Helen Epstein, author of “The Invisible Cure: Africa, the West, and the Fight Against AIDS,” is sensible and effective—give women a voice and perhaps solve one of the world’s largest problems: overpopulation.
The United Nations is planning to announce this Monday that the world population has reached seven billion. We are living in an age of huge population growth, and there is question as to whether the earth and her depleting resources can support the extra billion(s). BBC News suggests that space is not the issue—if the entire world population lived in one mega-city, we could all actually fit in France. Alas, we do not all live in one place and the places we live vary greatly in terms of access to resources. Sadly, overpopulation, like most social issues, is mostly a problem for the poor. In southern Africa, children and adults, stunted from chronic hunger and poor nutrition, may have to share what little they have with an ever-increasing population. While the average number of children per woman has dropped over the last decade globally, the number of children that a Niger woman will bear remained an astounding seven in 2010.
This trend may be due to the fact that controls on population that have worked in other countries—namely, contraception and a push for abstinence (some would argue)—do not work in Africa because of deep-rooted, culturally sanctioned sexism. As I write this, I am careful to note the potential ethnocentricity of my words and judgments. As a Western-born woman in my 20’s, I am undoubtedly shaped by Western values of independence. But when I acknowledge my place as a woman of the world, bearing the evolutionary collective consciousness that is passed down over the generations regarding sex and childbirth, I cannot help but cringe that “choice” for Ghanaian women is between sex/babies and a beating. “If the man’s penis is up,” explained one, “unless it enters into the vagina, it won’t lie down. So allow him to have his sex and only then can you be free. Is it not better to have the sex than to have the beating?” This is not “choice,” it is not culture, and it does not deserve my deference.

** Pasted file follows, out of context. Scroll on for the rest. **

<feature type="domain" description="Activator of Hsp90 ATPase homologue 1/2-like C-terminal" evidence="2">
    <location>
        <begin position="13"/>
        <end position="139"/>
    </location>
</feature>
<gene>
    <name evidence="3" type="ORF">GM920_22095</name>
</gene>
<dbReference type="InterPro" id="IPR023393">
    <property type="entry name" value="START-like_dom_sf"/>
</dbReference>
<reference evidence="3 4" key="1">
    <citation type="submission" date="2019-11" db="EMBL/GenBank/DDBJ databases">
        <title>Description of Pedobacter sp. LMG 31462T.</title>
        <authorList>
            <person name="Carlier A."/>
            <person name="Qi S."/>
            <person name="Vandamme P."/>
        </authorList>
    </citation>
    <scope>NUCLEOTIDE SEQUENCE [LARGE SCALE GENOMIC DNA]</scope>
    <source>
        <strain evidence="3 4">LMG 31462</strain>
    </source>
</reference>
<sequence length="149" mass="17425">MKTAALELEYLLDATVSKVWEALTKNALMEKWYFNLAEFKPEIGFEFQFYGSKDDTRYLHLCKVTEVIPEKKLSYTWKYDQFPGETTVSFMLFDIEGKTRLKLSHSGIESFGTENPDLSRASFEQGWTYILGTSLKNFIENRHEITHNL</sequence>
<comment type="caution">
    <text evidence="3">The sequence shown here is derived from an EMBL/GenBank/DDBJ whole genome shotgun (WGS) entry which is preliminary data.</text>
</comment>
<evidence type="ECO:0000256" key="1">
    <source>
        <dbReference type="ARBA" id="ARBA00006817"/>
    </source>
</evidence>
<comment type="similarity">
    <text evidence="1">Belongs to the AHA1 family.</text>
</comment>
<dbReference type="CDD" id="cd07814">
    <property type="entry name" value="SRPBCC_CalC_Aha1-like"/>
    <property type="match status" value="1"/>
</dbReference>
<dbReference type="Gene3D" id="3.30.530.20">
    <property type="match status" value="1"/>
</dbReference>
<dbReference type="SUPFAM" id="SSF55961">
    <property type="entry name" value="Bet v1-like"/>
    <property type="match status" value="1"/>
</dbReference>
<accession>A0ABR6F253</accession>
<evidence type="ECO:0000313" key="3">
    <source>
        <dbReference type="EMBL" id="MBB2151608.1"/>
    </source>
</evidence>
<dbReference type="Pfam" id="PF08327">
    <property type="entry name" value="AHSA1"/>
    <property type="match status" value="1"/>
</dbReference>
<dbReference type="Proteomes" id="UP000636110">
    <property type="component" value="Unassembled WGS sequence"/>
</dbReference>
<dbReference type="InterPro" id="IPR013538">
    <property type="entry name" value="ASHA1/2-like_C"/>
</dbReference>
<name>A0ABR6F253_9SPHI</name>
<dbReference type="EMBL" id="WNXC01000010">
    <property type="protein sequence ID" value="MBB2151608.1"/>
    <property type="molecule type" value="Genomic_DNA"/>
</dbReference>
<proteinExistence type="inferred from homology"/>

Family planning and contraceptives have been rejected in Ghana by both men and women for years—something that has perplexed researchers. In describing Western scientists gone abroad, "Dr. Epstein borrows pseudonyms from the children’s Babar books. There they are — Celeste, Arthur and Cornelius — pleasant, ineffectual, two-dimensional cutouts pasted into a complex and dangerous landscape they will never quite fathom. It is a sadly inspired touch." So what makes researchers like Dr. Epstein, and Dr. James Phillips, Columbia University demographer, so different? Perhaps it is that instead of focusing their efforts on changing male minds, they focus on elevating and empowering women’s minds. Dr. Phillips noticed that fertility rates of born-again Ghanaian women were plummeting, he asked, “Why?” First, he noted that only Ghanaian men are allowed to speak with the ancestors and spirits. Thus, by introducing Ghanaian women to Jesus, missionaries were inadvertently empowering women to engage in a powerful cultural act previously closed off to women. Second, women involved in the church were given decision-making power. And even though the church did not promote family planning, the side-effect of this liberation was considered by Dr. Epstein to be “the invisible cure.” It is not a drug; it is not better contraception, or even education. It is simply empowerment. The message is sensible and effective: empower women and the world will be just fine.